Iceland

H.E. Mr. Gunnar Bragi Sveinsson, Minister for Foreign Affairs

29 September 2014 (69th Session)

Iceland
Statement Summary: 

GUNNAR BRAGI SVEINSSON, Minister for Foreign Affairs of Iceland, said that extremely troubling among issues facing the international community today was the increasing disregard for international law demonstrated by ISIL, the growing terrorist group operating in Iraq and Syria. Equally shocking was the suffering of the Syrian people and the total disrespect for humanitarian law in that country’s civil war, where almost 200,000 people had died. Noting that the prolonged foreign occupation of the State of Palestine was another violation of international law, he condemned the indiscriminate rocket attacks from Hamas and other militant organizations in Gaza against civilian targets in Israel, as well as the disproportionate use of force by the Israel Defense Forces.

Turning to Eastern Europe, he said the violation of Ukraine’s territorial integrity breached the Charter, international law and numerous treaties. The illegal annexation of Crimea also threatened security and stability throughout Europe. Further, the Security Council’s credibility was seriously undermined when a permanent member violated the Charter by using force to change borders and then could veto the necessary response and actions by that body empowered to maintain international peace and security. Noting the need to improve the Council’s working methods, he expressed support for the French- and Mexican-led proposal for refraining from using the veto in cases of mass atrocities.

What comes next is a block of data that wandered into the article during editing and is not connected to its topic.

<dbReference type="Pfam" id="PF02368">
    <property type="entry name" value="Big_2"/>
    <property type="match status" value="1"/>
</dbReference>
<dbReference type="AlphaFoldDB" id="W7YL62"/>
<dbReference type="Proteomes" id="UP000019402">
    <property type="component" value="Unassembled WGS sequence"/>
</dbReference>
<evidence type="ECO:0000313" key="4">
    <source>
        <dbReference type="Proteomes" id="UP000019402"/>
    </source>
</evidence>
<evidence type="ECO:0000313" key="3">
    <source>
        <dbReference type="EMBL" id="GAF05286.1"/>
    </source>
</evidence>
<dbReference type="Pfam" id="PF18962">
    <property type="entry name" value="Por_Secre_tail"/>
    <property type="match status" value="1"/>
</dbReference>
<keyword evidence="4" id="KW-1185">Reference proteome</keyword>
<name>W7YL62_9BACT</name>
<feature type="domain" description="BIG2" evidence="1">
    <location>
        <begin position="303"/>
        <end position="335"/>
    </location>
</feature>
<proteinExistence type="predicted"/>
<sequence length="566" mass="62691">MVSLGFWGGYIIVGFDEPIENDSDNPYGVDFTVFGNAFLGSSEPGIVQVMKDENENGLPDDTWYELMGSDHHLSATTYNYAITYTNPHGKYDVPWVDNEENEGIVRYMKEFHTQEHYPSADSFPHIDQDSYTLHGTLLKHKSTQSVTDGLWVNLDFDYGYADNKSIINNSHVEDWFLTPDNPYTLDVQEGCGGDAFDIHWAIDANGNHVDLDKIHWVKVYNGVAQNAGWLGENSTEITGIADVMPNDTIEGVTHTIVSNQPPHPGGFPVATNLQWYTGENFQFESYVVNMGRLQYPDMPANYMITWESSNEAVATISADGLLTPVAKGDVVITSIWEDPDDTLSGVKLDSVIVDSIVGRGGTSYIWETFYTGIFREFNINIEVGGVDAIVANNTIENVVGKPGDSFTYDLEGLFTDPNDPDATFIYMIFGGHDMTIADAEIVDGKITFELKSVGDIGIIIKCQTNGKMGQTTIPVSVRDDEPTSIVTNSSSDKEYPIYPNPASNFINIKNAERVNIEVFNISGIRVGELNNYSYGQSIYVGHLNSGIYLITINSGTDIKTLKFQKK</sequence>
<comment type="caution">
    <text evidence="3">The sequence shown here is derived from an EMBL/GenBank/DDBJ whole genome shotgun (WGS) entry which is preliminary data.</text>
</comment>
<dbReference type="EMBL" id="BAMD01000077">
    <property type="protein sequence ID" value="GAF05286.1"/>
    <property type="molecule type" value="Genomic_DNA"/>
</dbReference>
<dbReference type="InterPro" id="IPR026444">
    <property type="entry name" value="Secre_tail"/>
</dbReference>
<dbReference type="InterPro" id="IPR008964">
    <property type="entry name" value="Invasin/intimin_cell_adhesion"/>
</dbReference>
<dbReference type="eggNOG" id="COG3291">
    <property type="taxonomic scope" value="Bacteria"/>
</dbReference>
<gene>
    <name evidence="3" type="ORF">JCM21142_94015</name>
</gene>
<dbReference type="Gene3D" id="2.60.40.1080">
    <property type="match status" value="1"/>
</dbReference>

On the post-2015 agenda, he highlighted the importance of resolving ocean-related issues and desertification, land degradation and drought, in order to ensure food security. In that regard, his country had shared its knowledge through the United Nations University’s Fisheries Training Programme in Iceland, and had actively contributed to efforts to achieve a land degradation-neutral world through the Group of Friends in New York and the United Nations University’s Land Restoration Training Programme in Iceland. As no society could function without energy, he said it was also important to focus on ensuring access to affordable, reliable, sustainable and modern energy for all. Iceland also contributed to that effort by working with a group of countries and the International Renewable Energy Agency to identify opportunities to increase geothermal production.


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